Tag Archives: racism

ear for eye

Royal Court Jerwood Theatre Downstairs, London ****
Review: by Carole Woddis of performance seen Nov 1, 2018:

© Stephen Cummiskey, cast of ear for eye in design by Merle Hensel.

© Stephen Cummiskey, cast of ear for eye in design by Merle Hensel.

There is no one quite like debbie tucker green, no one writing with the same urgency, disquiet and plain brilliance for adjusting and changing forms. Excepting perhaps Caryl Churchill with whom she shares so many affinities in terms of political content and experimentation. Continue reading

Othello

Shakespeare’s Globe, London ***

© Simon Anand, Andre Holland as Othello, Jessica Warbeck, Desdemona

Review by Carole Woddis of performance seen Aug 1, 2018:

Shakespeare took a particular delight, it seems to me, in investigating great men who by an intrinsic fault in their personality bring about their own downfall: Coriolanus and the bond with his mother; Macbeth’s relationship with his wife and his over-weaning ambition coupled with a surprisingly lively conscience. And Othello, a man who `loved not wisely but too well’, whose love, stirred up by the impatient and resentful NCO, Iago, brings about his own downfall. Continue reading

Notes From the Field

Royal Court Jerwood Theatre Downstairs, London *****

© Joan Marcus, Anna Deavere Smith

© Joan Marcus, Anna Deavere Smith

Sometimes you just know you’ve seen the experience of a lifetime.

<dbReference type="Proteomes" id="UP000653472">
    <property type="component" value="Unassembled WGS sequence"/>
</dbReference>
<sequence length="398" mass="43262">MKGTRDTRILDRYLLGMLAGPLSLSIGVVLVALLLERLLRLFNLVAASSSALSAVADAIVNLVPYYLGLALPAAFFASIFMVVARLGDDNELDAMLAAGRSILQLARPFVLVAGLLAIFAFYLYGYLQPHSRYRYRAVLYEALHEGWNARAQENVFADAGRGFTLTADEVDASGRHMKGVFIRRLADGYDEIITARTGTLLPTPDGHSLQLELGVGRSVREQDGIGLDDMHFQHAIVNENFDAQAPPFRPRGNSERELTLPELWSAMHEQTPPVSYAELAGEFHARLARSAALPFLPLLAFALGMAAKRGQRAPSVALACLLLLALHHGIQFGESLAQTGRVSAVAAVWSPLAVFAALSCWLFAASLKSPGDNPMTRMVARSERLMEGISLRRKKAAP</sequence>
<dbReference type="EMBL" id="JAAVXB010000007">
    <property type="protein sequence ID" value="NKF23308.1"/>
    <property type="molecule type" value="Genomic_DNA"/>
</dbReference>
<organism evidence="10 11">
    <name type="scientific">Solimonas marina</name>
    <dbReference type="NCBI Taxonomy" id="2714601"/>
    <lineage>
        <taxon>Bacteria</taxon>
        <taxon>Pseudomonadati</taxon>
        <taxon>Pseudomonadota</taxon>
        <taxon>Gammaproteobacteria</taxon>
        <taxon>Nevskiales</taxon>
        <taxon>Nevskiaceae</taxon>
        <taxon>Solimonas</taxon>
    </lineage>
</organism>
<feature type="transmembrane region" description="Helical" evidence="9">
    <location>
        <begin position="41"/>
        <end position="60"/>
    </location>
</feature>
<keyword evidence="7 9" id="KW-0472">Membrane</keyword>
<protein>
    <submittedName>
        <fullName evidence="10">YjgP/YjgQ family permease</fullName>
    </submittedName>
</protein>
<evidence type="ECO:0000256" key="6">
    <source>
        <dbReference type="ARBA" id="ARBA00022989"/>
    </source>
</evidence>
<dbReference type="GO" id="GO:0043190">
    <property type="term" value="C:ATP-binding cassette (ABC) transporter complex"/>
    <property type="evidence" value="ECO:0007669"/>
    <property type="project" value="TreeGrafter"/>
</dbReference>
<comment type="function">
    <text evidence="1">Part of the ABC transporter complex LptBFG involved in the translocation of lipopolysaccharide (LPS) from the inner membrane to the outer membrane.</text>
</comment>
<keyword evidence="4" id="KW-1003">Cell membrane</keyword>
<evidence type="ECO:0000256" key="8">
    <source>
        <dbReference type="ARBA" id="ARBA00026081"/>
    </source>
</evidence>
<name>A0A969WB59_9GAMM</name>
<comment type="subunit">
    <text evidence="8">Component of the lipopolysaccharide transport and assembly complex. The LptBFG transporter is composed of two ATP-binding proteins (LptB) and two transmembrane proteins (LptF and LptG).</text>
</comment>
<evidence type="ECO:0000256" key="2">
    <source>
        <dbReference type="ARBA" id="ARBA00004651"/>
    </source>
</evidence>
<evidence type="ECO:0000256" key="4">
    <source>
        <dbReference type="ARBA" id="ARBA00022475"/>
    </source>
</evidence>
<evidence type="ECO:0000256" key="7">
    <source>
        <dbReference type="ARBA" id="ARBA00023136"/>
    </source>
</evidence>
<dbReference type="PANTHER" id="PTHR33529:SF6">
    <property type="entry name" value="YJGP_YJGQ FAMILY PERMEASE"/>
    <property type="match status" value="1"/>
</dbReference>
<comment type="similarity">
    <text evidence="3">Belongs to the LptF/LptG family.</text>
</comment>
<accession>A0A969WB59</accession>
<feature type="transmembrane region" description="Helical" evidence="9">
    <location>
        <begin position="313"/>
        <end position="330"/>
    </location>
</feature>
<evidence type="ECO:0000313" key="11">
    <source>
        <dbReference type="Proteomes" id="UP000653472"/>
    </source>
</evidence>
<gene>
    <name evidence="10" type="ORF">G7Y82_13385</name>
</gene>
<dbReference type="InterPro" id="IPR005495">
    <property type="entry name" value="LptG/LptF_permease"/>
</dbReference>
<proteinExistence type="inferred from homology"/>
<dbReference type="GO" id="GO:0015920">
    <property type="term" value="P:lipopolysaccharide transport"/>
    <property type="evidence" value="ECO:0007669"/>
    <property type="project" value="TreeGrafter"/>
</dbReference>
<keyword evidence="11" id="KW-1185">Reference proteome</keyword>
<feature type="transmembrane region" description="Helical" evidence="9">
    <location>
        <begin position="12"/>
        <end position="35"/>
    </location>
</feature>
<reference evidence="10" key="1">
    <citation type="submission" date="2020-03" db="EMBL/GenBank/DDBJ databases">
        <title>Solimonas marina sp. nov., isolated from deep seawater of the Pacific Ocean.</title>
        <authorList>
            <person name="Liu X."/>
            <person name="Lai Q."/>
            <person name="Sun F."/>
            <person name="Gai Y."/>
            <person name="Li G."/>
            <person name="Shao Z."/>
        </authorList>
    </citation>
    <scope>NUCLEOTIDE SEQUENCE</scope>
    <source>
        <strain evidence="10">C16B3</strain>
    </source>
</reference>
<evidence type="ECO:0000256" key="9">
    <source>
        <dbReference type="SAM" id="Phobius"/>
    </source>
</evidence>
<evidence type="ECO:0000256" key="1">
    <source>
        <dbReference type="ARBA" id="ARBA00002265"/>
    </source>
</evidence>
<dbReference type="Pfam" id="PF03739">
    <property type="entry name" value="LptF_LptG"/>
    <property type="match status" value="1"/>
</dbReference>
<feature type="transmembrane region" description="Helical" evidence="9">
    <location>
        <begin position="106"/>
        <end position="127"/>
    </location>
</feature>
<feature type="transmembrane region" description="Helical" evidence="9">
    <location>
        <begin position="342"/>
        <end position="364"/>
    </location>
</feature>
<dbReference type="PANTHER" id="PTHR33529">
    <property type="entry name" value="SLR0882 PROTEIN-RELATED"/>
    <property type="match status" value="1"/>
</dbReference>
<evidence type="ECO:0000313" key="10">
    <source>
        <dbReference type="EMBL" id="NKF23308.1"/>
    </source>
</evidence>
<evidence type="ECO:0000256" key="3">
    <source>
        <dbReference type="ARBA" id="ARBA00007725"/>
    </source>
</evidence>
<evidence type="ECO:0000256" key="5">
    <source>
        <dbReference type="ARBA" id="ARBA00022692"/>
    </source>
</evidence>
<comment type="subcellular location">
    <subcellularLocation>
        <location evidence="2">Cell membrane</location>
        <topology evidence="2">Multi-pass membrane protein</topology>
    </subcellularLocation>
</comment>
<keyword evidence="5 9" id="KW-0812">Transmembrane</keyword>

Twenty five years ago, Anna Deavere Smith came to London with a heart-felt, revealing portrait of New York tensions between the Jewish and Afro-American communities. She was a force to be reckoned with then, pioneering a form of theatre based in verbatim reports but energised by performance. Continue reading

Show Boat

New London Theatre (****)

© Johan Persson, cast of Show Boat

© Johan Persson, cast of Show Boat

Jerome Kern and Oscar Hammerstein’s Show Boat was the musical that broke the mould in 1927. Based on the novel by Edna Ferber, it dared to mix serious themes – racism, alcoholism, a family saga – with musical entertainment. High and low produced an enduring classic of musical theatre that has now reached London from its sell-out revival at Daniel Evans’ Sheffield Theatre. Continue reading

Made Visible

The Yard, Hackney, London (***)

© Mark Douet, Anjali Mya Chadha (Ayesha), Mia Soteriou (Ila) by mic, Haley McGee (Deborah) writing on screen

© Mark Douet, Anjali Mya Chadha (Ayesha), Mia Soteriou (Ila) by mic, Haley McGee (Deborah) writing on screen

There is much to commend in Deborah Pearson’s Made Visible, if also elements that irritate. But that’s the way when you’re trying to flesh out an argument you’re not even sure you should be attempting. Continue reading

hang

© Stephen Cummiskey

© Stephen Cummiskey

Royal Court Jerwood Theatre Downstairs, London

Debbie tucker green reaches parts other writers can’t. She cuts to the chase in a way that is like a scythe or a scalpel cutting through skin. It’s clean, swift and it hurts in the sense of a cut bringing you up short with reality and truth. And she has a piercing sense of injustice. Continue reading